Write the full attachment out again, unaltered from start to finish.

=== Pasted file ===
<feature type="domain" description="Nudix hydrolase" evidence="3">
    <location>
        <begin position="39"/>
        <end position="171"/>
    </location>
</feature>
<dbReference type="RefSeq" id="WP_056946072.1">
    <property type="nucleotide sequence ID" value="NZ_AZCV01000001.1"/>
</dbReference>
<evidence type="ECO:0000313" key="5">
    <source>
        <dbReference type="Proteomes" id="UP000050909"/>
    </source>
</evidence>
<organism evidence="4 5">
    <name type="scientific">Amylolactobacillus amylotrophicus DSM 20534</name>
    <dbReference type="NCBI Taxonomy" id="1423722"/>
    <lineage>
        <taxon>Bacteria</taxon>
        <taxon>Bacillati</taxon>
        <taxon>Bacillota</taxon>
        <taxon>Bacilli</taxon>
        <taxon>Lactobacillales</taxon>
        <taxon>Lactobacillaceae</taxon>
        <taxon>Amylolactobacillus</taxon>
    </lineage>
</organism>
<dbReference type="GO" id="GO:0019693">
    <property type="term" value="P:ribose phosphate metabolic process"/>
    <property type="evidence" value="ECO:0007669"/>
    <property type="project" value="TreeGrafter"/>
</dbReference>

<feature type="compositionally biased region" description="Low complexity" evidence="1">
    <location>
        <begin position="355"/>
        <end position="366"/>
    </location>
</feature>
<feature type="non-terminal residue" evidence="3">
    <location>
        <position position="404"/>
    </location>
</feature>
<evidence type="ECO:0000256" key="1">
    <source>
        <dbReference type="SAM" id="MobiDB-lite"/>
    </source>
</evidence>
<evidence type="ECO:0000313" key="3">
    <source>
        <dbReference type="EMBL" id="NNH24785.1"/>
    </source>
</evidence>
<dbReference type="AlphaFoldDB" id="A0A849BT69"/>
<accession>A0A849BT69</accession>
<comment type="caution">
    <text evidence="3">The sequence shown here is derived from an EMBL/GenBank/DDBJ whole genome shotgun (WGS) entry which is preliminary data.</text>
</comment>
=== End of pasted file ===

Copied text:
<feature type="domain" description="Nudix hydrolase" evidence="3">
    <location>
        <begin position="39"/>
        <end position="171"/>
    </location>
</feature>
<dbReference type="RefSeq" id="WP_056946072.1">
    <property type="nucleotide sequence ID" value="NZ_AZCV01000001.1"/>
</dbReference>
<evidence type="ECO:0000313" key="5">
    <source>
        <dbReference type="Proteomes" id="UP000050909"/>
    </source>
</evidence>
<organism evidence="4 5">
    <name type="scientific">Amylolactobacillus amylotrophicus DSM 20534</name>
    <dbReference type="NCBI Taxonomy" id="1423722"/>
    <lineage>
        <taxon>Bacteria</taxon>
        <taxon>Bacillati</taxon>
        <taxon>Bacillota</taxon>
        <taxon>Bacilli</taxon>
        <taxon>Lactobacillales</taxon>
        <taxon>Lactobacillaceae</taxon>
        <taxon>Amylolactobacillus</taxon>
    </lineage>
</organism>
<dbReference type="GO" id="GO:0019693">
    <property type="term" value="P:ribose phosphate metabolic process"/>
    <property type="evidence" value="ECO:0007669"/>
    <property type="project" value="TreeGrafter"/>
</dbReference>

<feature type="compositionally biased region" description="Low complexity" evidence="1">
    <location>
        <begin position="355"/>
        <end position="366"/>
    </location>
</feature>
<feature type="non-terminal residue" evidence="3">
    <location>
        <position position="404"/>
    </location>
</feature>
<evidence type="ECO:0000256" key="1">
    <source>
        <dbReference type="SAM" id="MobiDB-lite"/>
    </source>
</evidence>
<evidence type="ECO:0000313" key="3">
    <source>
        <dbReference type="EMBL" id="NNH24785.1"/>
    </source>
</evidence>
<dbReference type="AlphaFoldDB" id="A0A849BT69"/>
<accession>A0A849BT69</accession>
<comment type="caution">
    <text evidence="3">The sequence shown here is derived from an EMBL/GenBank/DDBJ whole genome shotgun (WGS) entry which is preliminary data.</text>
</comment>